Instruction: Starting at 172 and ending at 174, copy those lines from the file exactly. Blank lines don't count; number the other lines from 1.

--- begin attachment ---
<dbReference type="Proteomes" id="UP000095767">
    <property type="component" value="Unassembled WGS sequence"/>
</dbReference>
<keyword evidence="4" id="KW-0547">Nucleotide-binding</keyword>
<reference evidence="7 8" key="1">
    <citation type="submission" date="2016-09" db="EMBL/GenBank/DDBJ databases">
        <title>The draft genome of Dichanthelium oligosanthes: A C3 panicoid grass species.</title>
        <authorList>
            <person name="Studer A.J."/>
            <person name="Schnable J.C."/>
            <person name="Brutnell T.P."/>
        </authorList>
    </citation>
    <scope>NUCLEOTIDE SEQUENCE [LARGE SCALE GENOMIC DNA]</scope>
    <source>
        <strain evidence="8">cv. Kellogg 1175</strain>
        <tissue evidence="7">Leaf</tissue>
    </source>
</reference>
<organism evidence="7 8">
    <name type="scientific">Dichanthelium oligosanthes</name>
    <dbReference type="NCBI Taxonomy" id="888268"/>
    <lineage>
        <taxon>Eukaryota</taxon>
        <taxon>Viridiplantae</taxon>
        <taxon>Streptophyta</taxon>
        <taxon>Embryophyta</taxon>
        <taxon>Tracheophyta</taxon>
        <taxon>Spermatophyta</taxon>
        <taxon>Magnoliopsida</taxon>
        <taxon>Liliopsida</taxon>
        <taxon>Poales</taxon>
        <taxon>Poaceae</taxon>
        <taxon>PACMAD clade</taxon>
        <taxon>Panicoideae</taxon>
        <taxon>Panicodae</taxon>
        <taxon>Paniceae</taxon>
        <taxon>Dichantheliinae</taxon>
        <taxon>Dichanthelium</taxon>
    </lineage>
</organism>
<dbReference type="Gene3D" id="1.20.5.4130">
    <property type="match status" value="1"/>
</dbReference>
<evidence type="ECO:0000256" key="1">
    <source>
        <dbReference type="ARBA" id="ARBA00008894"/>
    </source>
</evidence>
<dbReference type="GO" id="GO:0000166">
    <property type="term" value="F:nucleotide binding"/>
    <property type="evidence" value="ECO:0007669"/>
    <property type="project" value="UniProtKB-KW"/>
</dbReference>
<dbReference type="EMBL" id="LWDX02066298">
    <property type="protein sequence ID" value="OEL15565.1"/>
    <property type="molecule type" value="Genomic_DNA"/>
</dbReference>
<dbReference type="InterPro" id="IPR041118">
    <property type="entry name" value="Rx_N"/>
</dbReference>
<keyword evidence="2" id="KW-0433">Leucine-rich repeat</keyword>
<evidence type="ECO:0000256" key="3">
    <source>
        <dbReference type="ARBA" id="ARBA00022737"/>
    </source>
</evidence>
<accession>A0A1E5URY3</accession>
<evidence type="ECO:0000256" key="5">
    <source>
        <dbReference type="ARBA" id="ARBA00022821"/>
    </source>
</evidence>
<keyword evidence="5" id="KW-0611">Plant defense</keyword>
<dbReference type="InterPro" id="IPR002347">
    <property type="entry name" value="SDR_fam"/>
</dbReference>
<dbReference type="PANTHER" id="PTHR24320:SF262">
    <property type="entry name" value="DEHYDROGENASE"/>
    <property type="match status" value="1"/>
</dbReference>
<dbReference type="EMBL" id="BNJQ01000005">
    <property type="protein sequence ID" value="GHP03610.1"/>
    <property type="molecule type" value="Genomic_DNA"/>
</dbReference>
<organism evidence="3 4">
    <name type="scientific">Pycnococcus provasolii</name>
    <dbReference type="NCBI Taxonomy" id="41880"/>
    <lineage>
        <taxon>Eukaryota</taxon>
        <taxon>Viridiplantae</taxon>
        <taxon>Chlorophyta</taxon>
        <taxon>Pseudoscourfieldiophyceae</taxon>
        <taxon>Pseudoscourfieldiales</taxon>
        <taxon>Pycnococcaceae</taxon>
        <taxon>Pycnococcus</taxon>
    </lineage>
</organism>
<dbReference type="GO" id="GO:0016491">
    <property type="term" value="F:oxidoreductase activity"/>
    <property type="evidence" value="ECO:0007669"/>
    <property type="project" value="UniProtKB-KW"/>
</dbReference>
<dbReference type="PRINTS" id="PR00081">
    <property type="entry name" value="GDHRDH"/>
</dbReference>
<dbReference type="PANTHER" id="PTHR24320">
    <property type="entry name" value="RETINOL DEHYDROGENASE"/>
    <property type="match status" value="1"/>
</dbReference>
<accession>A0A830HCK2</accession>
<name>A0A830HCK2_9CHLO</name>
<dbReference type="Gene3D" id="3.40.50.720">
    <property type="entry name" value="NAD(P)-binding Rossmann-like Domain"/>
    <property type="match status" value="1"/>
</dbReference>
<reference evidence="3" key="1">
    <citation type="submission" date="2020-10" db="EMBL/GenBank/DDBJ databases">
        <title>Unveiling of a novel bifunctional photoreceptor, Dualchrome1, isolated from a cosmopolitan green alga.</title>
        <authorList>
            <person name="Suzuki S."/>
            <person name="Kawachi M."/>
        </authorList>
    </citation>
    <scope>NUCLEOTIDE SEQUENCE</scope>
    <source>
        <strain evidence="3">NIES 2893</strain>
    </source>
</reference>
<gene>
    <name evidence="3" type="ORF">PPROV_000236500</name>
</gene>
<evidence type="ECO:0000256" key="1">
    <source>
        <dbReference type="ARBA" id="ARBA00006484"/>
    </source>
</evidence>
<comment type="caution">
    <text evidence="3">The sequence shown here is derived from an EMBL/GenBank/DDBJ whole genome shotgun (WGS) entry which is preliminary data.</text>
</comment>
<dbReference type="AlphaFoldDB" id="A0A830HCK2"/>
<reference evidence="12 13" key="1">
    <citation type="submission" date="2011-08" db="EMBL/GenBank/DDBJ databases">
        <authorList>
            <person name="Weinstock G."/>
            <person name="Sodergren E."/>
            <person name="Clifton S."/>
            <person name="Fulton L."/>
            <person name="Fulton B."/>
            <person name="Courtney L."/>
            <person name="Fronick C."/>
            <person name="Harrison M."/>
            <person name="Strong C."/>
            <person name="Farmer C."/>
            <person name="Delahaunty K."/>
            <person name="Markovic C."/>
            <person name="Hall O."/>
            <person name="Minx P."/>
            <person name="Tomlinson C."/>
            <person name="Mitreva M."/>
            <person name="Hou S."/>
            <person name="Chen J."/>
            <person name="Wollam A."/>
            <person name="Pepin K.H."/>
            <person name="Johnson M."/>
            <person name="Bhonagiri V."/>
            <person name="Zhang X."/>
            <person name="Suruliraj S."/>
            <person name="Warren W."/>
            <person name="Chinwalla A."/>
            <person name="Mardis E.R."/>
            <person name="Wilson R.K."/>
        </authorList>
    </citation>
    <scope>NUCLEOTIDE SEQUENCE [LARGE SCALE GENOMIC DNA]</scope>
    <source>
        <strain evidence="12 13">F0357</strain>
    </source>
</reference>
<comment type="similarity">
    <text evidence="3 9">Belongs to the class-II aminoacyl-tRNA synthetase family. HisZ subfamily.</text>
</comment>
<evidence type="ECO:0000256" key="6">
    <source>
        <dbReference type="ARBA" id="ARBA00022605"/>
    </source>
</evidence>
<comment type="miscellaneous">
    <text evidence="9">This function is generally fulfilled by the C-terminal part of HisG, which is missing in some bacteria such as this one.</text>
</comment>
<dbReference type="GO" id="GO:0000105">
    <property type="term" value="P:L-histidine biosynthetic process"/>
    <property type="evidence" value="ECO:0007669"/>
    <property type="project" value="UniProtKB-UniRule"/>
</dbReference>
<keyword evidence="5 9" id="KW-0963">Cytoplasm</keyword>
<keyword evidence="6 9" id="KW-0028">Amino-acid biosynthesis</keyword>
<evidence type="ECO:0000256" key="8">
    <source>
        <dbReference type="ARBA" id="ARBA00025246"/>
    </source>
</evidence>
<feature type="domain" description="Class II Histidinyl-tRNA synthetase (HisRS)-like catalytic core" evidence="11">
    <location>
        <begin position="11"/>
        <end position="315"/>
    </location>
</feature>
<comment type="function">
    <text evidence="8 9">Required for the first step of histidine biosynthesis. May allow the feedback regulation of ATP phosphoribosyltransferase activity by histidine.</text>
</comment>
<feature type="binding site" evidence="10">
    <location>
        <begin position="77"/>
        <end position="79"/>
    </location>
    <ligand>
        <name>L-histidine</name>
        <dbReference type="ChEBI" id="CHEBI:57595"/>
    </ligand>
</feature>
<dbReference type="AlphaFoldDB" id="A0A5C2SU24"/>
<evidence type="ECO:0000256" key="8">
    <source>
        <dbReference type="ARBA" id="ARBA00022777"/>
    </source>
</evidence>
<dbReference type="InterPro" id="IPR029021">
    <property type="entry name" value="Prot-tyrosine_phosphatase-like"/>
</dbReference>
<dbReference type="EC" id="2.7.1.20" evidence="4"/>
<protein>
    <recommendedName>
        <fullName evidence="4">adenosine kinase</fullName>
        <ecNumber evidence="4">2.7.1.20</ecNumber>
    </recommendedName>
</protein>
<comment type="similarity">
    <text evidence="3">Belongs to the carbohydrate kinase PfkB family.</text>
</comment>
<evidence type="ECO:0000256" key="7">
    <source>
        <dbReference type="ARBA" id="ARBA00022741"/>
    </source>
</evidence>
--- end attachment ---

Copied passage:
            <person name="Wilson R.K."/>
        </authorList>
    </citation>